Similarly, other reports tracking tire performance, oil change schedules, and other non-customer billing events were also corrupted. Forget about predictive maintenance or machine learning.
Now, if your system had sent data as it came in to each independent component and service, you would have quite a disaster on your hands. There would be little chance of finding and cleaning all the instances of the bogus location events. With a pull-based, centralized data model, however, you can simply flag data received with the erroneous location value (both in the future and from the past). Fortunately for you, the events will then disappear from all downstream reports and analytics exercises. Customers, satisfied.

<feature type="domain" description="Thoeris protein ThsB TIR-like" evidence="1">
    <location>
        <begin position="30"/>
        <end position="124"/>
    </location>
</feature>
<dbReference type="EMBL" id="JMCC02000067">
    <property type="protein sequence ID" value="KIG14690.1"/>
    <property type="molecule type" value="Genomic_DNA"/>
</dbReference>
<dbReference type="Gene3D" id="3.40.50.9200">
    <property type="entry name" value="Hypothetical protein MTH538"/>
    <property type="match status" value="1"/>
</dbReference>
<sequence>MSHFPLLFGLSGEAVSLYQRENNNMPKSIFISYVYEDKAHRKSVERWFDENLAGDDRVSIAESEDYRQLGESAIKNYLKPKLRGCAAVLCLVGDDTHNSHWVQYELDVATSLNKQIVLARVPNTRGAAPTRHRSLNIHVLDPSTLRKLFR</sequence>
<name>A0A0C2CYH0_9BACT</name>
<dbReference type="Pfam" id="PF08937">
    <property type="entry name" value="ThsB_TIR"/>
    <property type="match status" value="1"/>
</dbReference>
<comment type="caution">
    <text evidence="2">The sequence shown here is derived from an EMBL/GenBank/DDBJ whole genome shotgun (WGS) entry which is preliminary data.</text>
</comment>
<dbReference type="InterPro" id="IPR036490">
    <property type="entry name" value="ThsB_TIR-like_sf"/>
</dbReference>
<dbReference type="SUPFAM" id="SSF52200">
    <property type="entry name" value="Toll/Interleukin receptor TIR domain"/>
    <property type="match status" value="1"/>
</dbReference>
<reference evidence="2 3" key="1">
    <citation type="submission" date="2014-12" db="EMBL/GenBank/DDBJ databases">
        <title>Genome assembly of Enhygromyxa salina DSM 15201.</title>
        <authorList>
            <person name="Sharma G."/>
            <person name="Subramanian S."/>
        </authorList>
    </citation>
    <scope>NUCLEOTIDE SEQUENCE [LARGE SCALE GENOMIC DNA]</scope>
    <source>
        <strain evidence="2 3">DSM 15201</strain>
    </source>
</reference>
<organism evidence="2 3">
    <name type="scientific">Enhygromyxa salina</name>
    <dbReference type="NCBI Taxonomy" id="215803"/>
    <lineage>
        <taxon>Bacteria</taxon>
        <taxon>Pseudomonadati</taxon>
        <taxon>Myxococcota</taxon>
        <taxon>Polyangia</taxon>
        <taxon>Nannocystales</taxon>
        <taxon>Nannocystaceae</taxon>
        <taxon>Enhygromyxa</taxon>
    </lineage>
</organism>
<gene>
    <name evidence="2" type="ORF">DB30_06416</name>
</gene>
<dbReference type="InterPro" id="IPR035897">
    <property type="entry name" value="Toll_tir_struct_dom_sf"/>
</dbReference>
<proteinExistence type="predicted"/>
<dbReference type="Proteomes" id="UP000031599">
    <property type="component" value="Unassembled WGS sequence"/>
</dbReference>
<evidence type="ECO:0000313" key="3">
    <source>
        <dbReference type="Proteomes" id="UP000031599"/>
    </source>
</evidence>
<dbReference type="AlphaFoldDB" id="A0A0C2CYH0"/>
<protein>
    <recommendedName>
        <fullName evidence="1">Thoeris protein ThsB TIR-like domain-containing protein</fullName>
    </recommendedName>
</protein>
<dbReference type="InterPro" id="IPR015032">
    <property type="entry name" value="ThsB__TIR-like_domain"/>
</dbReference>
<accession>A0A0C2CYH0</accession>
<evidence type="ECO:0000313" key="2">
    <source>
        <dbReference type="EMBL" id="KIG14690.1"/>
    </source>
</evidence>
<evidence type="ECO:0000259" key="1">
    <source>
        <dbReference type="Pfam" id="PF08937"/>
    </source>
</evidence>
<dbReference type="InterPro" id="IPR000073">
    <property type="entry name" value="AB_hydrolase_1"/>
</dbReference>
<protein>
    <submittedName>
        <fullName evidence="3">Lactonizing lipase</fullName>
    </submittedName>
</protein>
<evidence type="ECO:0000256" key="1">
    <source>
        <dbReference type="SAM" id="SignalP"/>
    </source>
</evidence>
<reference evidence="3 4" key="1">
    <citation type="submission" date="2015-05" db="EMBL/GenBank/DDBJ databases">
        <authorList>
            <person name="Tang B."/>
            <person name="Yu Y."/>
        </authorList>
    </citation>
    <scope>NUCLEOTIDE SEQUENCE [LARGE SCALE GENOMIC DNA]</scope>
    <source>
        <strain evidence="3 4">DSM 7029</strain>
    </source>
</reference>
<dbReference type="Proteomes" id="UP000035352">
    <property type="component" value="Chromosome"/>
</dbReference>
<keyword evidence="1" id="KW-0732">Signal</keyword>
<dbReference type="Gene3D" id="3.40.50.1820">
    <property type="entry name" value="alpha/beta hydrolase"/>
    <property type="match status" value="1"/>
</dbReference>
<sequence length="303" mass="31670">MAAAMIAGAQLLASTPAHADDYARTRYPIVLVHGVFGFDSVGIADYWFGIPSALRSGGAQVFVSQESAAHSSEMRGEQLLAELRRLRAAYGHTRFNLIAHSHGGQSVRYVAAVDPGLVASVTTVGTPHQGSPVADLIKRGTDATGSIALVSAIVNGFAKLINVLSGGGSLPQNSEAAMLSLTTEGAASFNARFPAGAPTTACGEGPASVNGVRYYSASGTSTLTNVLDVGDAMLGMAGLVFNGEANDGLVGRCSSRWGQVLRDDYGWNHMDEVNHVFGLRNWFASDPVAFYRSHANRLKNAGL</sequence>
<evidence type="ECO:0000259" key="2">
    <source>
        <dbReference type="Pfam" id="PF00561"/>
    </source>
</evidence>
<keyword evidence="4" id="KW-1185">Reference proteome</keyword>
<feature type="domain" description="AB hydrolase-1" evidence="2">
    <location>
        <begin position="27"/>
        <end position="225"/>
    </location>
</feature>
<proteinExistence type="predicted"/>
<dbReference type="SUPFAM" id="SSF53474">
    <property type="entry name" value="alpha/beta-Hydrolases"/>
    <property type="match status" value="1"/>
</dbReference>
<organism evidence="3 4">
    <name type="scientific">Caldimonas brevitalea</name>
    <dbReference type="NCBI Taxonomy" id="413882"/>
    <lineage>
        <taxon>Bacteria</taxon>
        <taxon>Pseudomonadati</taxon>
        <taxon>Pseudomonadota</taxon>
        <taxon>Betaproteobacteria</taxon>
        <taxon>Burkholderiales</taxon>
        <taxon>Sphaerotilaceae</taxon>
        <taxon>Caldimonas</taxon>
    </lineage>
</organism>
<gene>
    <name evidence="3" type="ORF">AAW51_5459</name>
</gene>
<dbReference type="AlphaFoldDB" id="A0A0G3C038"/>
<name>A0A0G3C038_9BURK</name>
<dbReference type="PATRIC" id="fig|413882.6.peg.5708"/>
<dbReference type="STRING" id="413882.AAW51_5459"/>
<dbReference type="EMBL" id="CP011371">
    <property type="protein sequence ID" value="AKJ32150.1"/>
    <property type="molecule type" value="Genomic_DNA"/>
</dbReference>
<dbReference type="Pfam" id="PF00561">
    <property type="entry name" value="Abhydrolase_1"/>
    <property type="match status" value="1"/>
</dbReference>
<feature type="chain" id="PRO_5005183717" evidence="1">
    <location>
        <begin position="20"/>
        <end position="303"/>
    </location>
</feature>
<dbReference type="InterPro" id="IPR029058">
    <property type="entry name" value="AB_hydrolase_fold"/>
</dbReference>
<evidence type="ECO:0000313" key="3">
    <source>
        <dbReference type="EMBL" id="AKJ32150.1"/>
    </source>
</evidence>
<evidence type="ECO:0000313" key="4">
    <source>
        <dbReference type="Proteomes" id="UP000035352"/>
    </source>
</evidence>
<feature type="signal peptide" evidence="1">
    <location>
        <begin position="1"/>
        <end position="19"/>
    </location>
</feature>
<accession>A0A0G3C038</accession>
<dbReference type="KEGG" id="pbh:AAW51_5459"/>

Mastering IoT Data Flow
For more details on what a pull-based architecture looks like, take a look at the Bright Wolf Strandz data flow. We’ve built large-scale productions systems across a variety of industries where incoming data is of high volume, velocity, and variety. Inevitably this inflow contains errors, either caused by corruption somewhere along the network or from issues with devices themselves. For help with your particular project, let’s talk and see what we can do together.